Bicycles are made up of many parts that work best and last longest when properly lubed. View this diagram to see the lube points for modern bicycles. The Mechanics at Lakeside Bicycles would like to explain what's involved.
The lubricant used the most is a liquid lube, (which we sell in a variety of drip and spray containers). We recommend purchasing cycling-specific lubes. They are carefully formulated for your two-wheeler. The all-around lubes sold at Home Depot or Ace Hardware or the like are often too thick or too thin to lubricate your bike properly. And, they'll usually leave an oily residue that can make a mess of your machine and clothing. What is worse, some products will attack the seals on bike components damaging your equipment.
Liquid lubes come in a wide and sometimes confusing variety. We will be delighted to help you select those perfect for your bike and riding conditions. A small container will last for many rides.
Depending on how much you plan to work on your bike, you may want to pick up some grease. This is a thicker lube, about the consistency of Crisco shortening. We sell it in two to four ounce squeeze tubes and one pound tubs.
You can't see it, but grease is what's inside the headset (steering mechanism), hubs, bottom bracket and pedals. There are bearings inside these components and they sit in a bed of grease that keeps them lubed, clear of crud and turning freely.
Because grease is thick and these systems are protected from the elements, it's unlikely you'll need to work on these parts. However, grease is also used to lubricate threads and parts that fit together, such as the seatpost and stem and the associated bolts. If you plan to work on these parts, it's good to have some grease on hand.
How often you lube your bike depends on how you use it. Ideally, the moving parts will always be lightly lubed. A dry, squeaking bike needs lube. A bike covered with grime means you're using too much lube (or the wrong lube). Bikes like the ones described in our article "Unclean!" are sad and pathetic.
Applying lube is just a matter of dripping or spraying some on, operating the part to get the lube down inside, letting it sit for a bit for the lube to fully penetrate and then wiping off the excess.
Chain: lubricate the lower run of links (see diagram) as you pedal back wards with your hand until you've lightly coated the entire chain, then wipe the chain clean of excess using a rag or paper towel. The goal is to lubricate your chain, not to apply so much oil that you capture low flying birds and unwary rodents as you ride by.
Brakes: lube the pivot points where the brake parts move against each other. If there's a quick-release mechanism and/or adjustment barrel (sometimes on the brake lever; see diagram), lightly lube these, too (on the threads for the adjustment barrel). Do NOT get lube on the brake pads or rims!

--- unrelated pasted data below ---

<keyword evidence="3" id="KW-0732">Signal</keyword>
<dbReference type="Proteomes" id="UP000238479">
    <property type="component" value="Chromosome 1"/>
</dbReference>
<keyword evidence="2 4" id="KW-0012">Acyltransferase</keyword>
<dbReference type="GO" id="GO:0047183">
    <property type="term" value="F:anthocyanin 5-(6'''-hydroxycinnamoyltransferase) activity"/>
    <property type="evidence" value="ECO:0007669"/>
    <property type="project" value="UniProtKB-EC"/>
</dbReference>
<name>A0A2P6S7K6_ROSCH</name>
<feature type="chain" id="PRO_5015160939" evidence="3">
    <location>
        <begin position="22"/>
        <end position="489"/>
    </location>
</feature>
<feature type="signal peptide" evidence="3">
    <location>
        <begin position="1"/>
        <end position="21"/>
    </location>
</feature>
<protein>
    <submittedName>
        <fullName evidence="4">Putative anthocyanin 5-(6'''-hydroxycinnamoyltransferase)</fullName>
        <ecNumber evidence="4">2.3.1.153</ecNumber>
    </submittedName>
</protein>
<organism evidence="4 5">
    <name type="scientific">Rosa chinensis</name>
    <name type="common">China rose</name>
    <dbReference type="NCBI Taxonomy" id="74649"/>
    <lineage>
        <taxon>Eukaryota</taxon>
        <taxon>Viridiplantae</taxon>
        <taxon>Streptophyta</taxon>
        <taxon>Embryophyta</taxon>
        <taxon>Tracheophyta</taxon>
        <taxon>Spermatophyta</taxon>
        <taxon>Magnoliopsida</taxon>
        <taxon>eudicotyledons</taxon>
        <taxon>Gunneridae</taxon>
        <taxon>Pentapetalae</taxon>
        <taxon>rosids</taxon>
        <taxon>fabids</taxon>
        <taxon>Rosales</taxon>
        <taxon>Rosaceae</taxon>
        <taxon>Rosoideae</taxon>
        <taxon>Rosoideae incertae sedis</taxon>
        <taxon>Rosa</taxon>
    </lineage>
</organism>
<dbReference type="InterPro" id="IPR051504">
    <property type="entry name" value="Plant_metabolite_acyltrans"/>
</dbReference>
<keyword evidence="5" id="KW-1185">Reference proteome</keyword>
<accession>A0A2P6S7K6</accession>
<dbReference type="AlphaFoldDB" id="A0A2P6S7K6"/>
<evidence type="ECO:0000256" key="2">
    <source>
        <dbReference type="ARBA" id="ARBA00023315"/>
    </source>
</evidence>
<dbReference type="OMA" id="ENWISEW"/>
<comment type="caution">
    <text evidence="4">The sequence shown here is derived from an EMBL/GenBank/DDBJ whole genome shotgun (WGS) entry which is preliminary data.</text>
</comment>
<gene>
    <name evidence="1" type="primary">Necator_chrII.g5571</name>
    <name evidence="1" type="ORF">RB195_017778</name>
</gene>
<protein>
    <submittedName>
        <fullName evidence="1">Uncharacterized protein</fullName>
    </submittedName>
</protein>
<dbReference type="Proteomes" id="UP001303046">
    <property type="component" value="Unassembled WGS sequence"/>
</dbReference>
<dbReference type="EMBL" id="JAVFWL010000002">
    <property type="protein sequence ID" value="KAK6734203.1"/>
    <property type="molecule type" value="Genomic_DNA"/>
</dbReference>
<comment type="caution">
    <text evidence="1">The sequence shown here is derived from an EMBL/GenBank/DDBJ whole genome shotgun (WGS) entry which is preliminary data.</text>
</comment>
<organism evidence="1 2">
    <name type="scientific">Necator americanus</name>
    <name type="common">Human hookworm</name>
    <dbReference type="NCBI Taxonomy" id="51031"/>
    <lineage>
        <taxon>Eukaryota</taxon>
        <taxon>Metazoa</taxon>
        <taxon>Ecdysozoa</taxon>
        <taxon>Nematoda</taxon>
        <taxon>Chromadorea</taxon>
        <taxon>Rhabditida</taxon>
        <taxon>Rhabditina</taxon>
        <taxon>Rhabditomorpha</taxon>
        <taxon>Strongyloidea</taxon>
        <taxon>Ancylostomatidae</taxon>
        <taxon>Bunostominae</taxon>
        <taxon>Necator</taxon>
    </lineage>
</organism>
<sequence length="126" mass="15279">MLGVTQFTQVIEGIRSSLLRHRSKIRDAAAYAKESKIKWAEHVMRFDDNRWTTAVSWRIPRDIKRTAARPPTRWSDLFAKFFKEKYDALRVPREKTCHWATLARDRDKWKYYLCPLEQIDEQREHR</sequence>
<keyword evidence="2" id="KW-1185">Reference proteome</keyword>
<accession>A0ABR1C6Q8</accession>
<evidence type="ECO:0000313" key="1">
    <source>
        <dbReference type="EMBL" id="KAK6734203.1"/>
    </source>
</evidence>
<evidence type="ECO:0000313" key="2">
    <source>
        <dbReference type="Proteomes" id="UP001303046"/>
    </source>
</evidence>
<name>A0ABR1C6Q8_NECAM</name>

Derailleurs: wet the pivot points on the derailleur bodies. And, for the rear, while the bike's resting on its side, apply a little to the center of the derailleur pulleys. Lube the adjustment barrel, too. If the guide pulleys are beginning to accumulate an awkward amount of oil encrusted crud, now is a good time to clear it off using a pick or small screw driver.
Clipless pedals: apply lube if your shoes and pedals are creaking when you ride and/or it's difficult to get in or out. Remember to remove your shoes before walking into the house so you don't leave oily footprints across the carpet! This is guaranteed to confirm your soul mate's every reservation of cycling and will delay their inevitable adoption of the sport.
Cables: most brake and shift cables don't require lube because they're inside nylon-lined or factory lubed housing . If yours bind, however, you can add lube if your bike has split housing stops. These allow accessing the cables and lubing. It's done by opening the brake quick release to create slack and then pulling slightly to free the housing from the frame stops. You can then slide the housing to get at the cable inside. For derailleurs, shift onto the largest cog or ring and then move the levers back without pedaling. This creates enough slack to get the housing out of the stops and lube the shift cables (if necessary, don't forget to lube where the cables pass beneath the bottom bracket, too). Note: You can probably avoid all of this via the simple expedient of replacing all your cables and housing as it is probably overdue anyway.
Suspension fork: double-check that your lube won't harm nylon or rubber seals. If it's safe, you can apply a few drops to the upper fork legs and push down on your handlebars a few times to compress the fork and work the lube past the seals. This will keep the fork's action smooth.